Researchers at Red Canary recently broke news of a novel new macOS infection dubbed Silver Sparrow. Given headlines that suggest this is a new malware threat that has infected “30,000 devices”, targets both Intel and Apple Silicon M1 devices, and has “security pros stumped”, end users and enterprise security teams alike are expressing concerns about what Silver Sparrow is, whether they are protected (spoiler: if you are a SentinelOne customer, yes you are) and how they can hunt for it on devices that are not protected by a modern next-gen security platform. In this post, we explain what Silver Sparrow is, how dangerous it is, and whether you should be concerned about it.
Silver Sparrow is the name given to an infection threat identified by researchers that uses the Apple installer package format and a novel mechanism for running a preinstall script.
While the installer package, readily identifiable from the
.pkg file extension, typically uses dedicated preinstall and postinstall shell scripts for preparing and cleaning up software installations, Silver Sparrow takes a different approach and (ab)uses the Distribution file to run JavsScript code during the installation process.
The Distribution file contains over 100 lines of code which function to:
agentNamesare “virx” and “agent”) in
That all sounds worrisome, but despite the headlines, there is no imminent threat to users or enterprises from the Silver Sparrow malware. The 30,000 infections reported in the media may or may not be an accurate count, but the fact is that number is based on researchers detecting two variants, neither of which have delivered a payload to date, and more importantly, neither of which can deliver a payload any longer.
The original research title was apt, but ignored by many commentators: “Clipping Silver Sparrow’s Wings: Outing macOS malware before it takes flight”. The title reflects the fact that not only have new installations been blocked by Apple revoking the installers’ signatures but also existing installations cannot deliver a payload since the hardcoded URLs, located on AWS S3 instances, have also been taken down by Amazon. It’s worth repeating for those that didn’t read the original research: no payload was ever delivered prior to the actions taken by Apple and Amazon.
Importantly, if you inspect the Silver Sparrow installer package in a tool like ‘Suspicious Package’, you will not be able to see the malicious script.
Analysts can use the shareware tool Pacifist to inspect the Distribution file, however:
The second reason is that Silver Sparrow is another example of recently compiled malware that targets both of Apple’s hardware architectures: Intel and Apple Silicon.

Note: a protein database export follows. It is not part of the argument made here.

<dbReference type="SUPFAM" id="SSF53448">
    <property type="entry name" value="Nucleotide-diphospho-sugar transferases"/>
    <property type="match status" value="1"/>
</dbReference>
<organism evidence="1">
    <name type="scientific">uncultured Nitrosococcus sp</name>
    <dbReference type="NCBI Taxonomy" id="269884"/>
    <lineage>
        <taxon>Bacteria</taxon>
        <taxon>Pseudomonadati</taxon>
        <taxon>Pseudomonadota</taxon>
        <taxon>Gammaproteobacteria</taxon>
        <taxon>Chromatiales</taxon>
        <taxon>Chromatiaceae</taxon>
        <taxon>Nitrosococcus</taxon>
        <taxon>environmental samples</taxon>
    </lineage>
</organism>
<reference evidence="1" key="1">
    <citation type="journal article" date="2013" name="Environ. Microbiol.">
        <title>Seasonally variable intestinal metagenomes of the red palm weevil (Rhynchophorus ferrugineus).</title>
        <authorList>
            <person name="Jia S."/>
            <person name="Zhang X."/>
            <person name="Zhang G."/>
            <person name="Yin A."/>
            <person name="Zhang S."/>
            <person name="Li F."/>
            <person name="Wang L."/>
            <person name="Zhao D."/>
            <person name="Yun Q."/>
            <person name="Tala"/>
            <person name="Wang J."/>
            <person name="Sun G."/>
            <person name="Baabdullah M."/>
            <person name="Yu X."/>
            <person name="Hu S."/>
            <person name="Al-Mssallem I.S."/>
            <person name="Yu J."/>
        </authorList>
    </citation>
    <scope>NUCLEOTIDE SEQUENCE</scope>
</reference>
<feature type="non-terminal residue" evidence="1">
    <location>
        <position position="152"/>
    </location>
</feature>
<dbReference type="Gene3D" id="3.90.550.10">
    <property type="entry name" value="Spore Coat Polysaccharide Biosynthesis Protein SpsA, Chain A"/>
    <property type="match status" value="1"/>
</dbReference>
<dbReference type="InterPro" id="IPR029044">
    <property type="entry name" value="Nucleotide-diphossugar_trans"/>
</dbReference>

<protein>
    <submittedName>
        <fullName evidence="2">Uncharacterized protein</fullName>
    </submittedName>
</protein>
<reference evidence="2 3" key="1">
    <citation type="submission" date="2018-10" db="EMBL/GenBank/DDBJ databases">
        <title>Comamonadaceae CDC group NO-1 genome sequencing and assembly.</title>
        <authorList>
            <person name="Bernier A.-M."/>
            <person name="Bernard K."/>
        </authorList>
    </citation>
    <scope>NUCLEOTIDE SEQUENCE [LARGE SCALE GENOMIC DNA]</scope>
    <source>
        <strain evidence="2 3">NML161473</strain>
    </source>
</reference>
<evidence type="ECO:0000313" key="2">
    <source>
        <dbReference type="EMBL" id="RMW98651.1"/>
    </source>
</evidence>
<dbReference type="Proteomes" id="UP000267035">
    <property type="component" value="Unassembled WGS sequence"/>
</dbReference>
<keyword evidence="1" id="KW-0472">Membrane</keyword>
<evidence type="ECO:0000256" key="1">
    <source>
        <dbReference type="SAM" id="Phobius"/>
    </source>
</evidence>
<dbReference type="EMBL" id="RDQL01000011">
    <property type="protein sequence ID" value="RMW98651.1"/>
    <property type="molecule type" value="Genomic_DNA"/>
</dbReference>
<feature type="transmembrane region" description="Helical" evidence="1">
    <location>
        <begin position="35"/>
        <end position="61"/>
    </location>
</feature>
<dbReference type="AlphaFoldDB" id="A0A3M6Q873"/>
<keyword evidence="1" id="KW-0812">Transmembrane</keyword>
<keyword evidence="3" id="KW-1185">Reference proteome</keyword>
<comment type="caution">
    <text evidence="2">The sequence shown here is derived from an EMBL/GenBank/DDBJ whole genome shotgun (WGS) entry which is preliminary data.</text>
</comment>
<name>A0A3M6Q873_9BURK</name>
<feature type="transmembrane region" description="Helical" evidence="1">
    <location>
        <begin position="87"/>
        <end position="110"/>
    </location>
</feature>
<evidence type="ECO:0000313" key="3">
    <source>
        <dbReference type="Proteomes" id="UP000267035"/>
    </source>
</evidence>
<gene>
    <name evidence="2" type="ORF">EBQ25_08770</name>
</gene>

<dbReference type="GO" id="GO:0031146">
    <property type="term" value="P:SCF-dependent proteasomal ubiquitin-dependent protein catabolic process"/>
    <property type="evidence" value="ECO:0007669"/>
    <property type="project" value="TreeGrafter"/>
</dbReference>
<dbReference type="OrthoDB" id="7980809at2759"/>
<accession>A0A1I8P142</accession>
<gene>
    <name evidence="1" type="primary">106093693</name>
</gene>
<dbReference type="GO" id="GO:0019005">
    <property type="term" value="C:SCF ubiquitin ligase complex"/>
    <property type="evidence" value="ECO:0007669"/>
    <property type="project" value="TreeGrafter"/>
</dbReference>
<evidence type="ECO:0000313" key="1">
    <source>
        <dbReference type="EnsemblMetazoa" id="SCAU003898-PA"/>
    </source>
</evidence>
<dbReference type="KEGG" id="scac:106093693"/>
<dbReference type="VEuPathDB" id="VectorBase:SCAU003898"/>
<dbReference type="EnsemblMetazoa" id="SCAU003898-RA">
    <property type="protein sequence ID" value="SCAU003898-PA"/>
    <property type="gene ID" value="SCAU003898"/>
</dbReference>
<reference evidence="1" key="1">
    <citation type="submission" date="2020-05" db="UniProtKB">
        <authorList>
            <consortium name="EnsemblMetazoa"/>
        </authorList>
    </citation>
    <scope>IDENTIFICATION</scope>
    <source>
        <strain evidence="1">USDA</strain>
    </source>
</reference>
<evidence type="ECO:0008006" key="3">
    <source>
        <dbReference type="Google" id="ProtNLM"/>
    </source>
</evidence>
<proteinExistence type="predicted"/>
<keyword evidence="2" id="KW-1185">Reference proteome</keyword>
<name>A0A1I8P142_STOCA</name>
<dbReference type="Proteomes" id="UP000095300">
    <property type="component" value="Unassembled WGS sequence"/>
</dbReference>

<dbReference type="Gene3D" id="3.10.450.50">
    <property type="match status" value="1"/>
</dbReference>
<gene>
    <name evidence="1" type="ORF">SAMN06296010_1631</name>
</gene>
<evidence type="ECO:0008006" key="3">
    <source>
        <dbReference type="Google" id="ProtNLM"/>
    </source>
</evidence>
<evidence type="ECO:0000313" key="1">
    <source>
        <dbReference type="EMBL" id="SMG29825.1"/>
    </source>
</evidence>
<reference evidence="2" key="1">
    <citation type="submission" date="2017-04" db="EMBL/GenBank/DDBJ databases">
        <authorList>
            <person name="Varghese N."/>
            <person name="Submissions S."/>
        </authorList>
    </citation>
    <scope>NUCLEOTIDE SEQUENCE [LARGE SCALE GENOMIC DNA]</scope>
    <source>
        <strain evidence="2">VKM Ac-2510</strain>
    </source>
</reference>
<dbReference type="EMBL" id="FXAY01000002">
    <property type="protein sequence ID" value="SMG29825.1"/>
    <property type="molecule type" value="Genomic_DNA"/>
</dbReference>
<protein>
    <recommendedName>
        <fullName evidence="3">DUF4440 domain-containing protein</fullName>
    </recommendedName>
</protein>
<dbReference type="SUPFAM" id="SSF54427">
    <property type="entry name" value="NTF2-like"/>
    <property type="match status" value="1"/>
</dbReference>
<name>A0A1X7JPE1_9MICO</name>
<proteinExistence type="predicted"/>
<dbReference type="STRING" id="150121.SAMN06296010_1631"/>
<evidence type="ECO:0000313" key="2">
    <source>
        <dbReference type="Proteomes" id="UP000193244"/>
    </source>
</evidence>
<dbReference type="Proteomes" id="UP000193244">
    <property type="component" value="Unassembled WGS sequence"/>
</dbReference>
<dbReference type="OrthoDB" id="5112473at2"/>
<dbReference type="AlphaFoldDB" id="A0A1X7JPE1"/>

Seeing malware target the new ARM architecture creates a lot of interest, but that is entirely expected. Basically, any software developer creating or compiling any software using the latest version of Xcode will by default create a universal binary that contains binaries for both Intel and ARM architectures.
So while this is still relatively new (given that Apple Silicon is relatively new), expect to see this increasingly going forward.
As noted above, Silver Sparrow is a dropper and persistence mechanism, but there has to date been no known payload. However, from the way the observed components work, we can make some reasonable inferences about what kind of malware Silver Sparrow was designed to deliver.
First, note that the installer uses a ‘tried and tested’ technique typical of adware for campaign tracking. This technique involves scraping the download URL from the user’s LSQuarantineEvents database.
That in itself suggests that Silver Sparrow is likely selling itself as a mechanism to 3rd party “affiliates” or pay-per-install (PPI) partners. The existence of this technique shows that the developers are aiming to monetize the delivery of payloads, and as such puts it firmly in the category of commodity adware/malware.
Second, the Silver Sparrow installer packages observed to date contained what the original researchers called ‘bystander apps’: dummy apps that have no perceived purpose. This suggests that the authors may have been trialling the delivery mechanism in order to later offer it to “bundleware” clients that wrap free or cracked apps around the malicious installer, a technique that is widely used by commodity adware and PUP installers.
None of the above is a reason not to be concerned. Adware and PUPs are nuisances at best and security concerns at worst. Fortunately, there is very little risk of infection from this threat at the current time.
SentinelOne customers are protected from all known samples of Silver Sparrow, and we are actively engaged in tracking and blocking any new variants of this threat. If you are not a SentinelOne customer yet, the good news is that there is a universal kill switch that can keep you protected. The Silver Sparrow persistence agent runs a program that uninstalls the malware in the event that a certain zero byte file exists in the Users Library folder.
You can create such a file using the
touch command, like so:
Again, it is worth reiterating that none of the known samples are capable of either installing or delivering a payload, so even those unprotected users that may have previously ran the Silver Sparrow installer before it was blocked cannot now receive a payload.
Despite the fact that the Silver Sparrow has no known payload, the mechanism is an interesting proof of concept. Security teams and individuals can look for the following indicators of compromise:
Silver Sparrow represents a novel infection mechanism but to date has no known malicious payload. While users are right to be concerned about any new threat that appears to bypass static signature mechanisms, current evidence suggests that Silver Sparrow is a proof of concept set up by an actor looking to sell an install mechanism to adware/PPI clients.